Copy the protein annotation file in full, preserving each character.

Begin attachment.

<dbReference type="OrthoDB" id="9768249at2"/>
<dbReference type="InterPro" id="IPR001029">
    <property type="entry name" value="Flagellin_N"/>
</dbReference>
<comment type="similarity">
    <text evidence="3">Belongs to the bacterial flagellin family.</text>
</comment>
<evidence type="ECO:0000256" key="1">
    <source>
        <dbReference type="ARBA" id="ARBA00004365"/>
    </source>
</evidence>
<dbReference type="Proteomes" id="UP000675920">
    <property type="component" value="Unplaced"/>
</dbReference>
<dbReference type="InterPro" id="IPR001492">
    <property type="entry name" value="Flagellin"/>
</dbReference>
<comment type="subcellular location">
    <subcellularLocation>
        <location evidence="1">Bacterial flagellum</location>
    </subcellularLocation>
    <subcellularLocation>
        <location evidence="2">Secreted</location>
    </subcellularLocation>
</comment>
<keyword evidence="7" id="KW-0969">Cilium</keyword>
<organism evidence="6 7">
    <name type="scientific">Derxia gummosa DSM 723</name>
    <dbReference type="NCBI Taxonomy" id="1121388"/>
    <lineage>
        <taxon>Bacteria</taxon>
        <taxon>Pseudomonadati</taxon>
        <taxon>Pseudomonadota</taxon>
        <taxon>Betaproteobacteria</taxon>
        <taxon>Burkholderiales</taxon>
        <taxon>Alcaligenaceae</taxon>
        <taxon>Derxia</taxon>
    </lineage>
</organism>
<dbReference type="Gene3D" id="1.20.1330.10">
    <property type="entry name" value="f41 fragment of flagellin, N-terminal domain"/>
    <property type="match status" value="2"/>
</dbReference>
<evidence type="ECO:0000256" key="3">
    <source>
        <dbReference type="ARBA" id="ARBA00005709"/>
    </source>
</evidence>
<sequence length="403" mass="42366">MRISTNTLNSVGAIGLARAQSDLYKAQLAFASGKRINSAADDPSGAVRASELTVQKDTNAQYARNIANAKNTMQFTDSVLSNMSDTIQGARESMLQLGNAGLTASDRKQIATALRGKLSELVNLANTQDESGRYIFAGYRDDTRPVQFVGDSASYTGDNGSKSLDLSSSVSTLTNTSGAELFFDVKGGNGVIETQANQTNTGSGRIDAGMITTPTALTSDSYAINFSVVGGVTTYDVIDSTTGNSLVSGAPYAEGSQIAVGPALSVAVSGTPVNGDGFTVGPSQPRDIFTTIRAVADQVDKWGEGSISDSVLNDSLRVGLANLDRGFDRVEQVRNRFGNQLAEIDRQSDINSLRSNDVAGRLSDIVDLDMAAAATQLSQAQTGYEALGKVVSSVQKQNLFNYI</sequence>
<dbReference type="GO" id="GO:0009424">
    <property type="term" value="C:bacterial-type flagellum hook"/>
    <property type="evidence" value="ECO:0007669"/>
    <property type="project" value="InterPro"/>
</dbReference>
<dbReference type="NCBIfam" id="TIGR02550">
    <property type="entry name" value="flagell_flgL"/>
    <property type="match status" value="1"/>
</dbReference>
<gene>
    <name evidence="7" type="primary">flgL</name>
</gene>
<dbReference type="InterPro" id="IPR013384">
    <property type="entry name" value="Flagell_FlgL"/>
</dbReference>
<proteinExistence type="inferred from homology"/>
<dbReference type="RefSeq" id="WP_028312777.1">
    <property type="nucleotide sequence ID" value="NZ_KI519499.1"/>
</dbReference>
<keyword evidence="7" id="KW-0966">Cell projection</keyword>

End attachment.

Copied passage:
<dbReference type="OrthoDB" id="9768249at2"/>
<dbReference type="InterPro" id="IPR001029">
    <property type="entry name" value="Flagellin_N"/>
</dbReference>
<comment type="similarity">
    <text evidence="3">Belongs to the bacterial flagellin family.</text>
</comment>
<evidence type="ECO:0000256" key="1">
    <source>
        <dbReference type="ARBA" id="ARBA00004365"/>
    </source>
</evidence>
<dbReference type="Proteomes" id="UP000675920">
    <property type="component" value="Unplaced"/>
</dbReference>
<dbReference type="InterPro" id="IPR001492">
    <property type="entry name" value="Flagellin"/>
</dbReference>
<comment type="subcellular location">
    <subcellularLocation>
        <location evidence="1">Bacterial flagellum</location>
    </subcellularLocation>
    <subcellularLocation>
        <location evidence="2">Secreted</location>
    </subcellularLocation>
</comment>
<keyword evidence="7" id="KW-0969">Cilium</keyword>
<organism evidence="6 7">
    <name type="scientific">Derxia gummosa DSM 723</name>
    <dbReference type="NCBI Taxonomy" id="1121388"/>
    <lineage>
        <taxon>Bacteria</taxon>
        <taxon>Pseudomonadati</taxon>
        <taxon>Pseudomonadota</taxon>
        <taxon>Betaproteobacteria</taxon>
        <taxon>Burkholderiales</taxon>
        <taxon>Alcaligenaceae</taxon>
        <taxon>Derxia</taxon>
    </lineage>
</organism>
<dbReference type="Gene3D" id="1.20.1330.10">
    <property type="entry name" value="f41 fragment of flagellin, N-terminal domain"/>
    <property type="match status" value="2"/>
</dbReference>
<evidence type="ECO:0000256" key="3">
    <source>
        <dbReference type="ARBA" id="ARBA00005709"/>
    </source>
</evidence>
<sequence length="403" mass="42366">MRISTNTLNSVGAIGLARAQSDLYKAQLAFASGKRINSAADDPSGAVRASELTVQKDTNAQYARNIANAKNTMQFTDSVLSNMSDTIQGARESMLQLGNAGLTASDRKQIATALRGKLSELVNLANTQDESGRYIFAGYRDDTRPVQFVGDSASYTGDNGSKSLDLSSSVSTLTNTSGAELFFDVKGGNGVIETQANQTNTGSGRIDAGMITTPTALTSDSYAINFSVVGGVTTYDVIDSTTGNSLVSGAPYAEGSQIAVGPALSVAVSGTPVNGDGFTVGPSQPRDIFTTIRAVADQVDKWGEGSISDSVLNDSLRVGLANLDRGFDRVEQVRNRFGNQLAEIDRQSDINSLRSNDVAGRLSDIVDLDMAAAATQLSQAQTGYEALGKVVSSVQKQNLFNYI</sequence>
<dbReference type="GO" id="GO:0009424">
    <property type="term" value="C:bacterial-type flagellum hook"/>
    <property type="evidence" value="ECO:0007669"/>
    <property type="project" value="InterPro"/>
</dbReference>
<dbReference type="NCBIfam" id="TIGR02550">
    <property type="entry name" value="flagell_flgL"/>
    <property type="match status" value="1"/>
</dbReference>
<gene>
    <name evidence="7" type="primary">flgL</name>
</gene>
<dbReference type="InterPro" id="IPR013384">
    <property type="entry name" value="Flagell_FlgL"/>
</dbReference>
<proteinExistence type="inferred from homology"/>
<dbReference type="RefSeq" id="WP_028312777.1">
    <property type="nucleotide sequence ID" value="NZ_KI519499.1"/>
</dbReference>
<keyword evidence="7" id="KW-0966">Cell projection</keyword>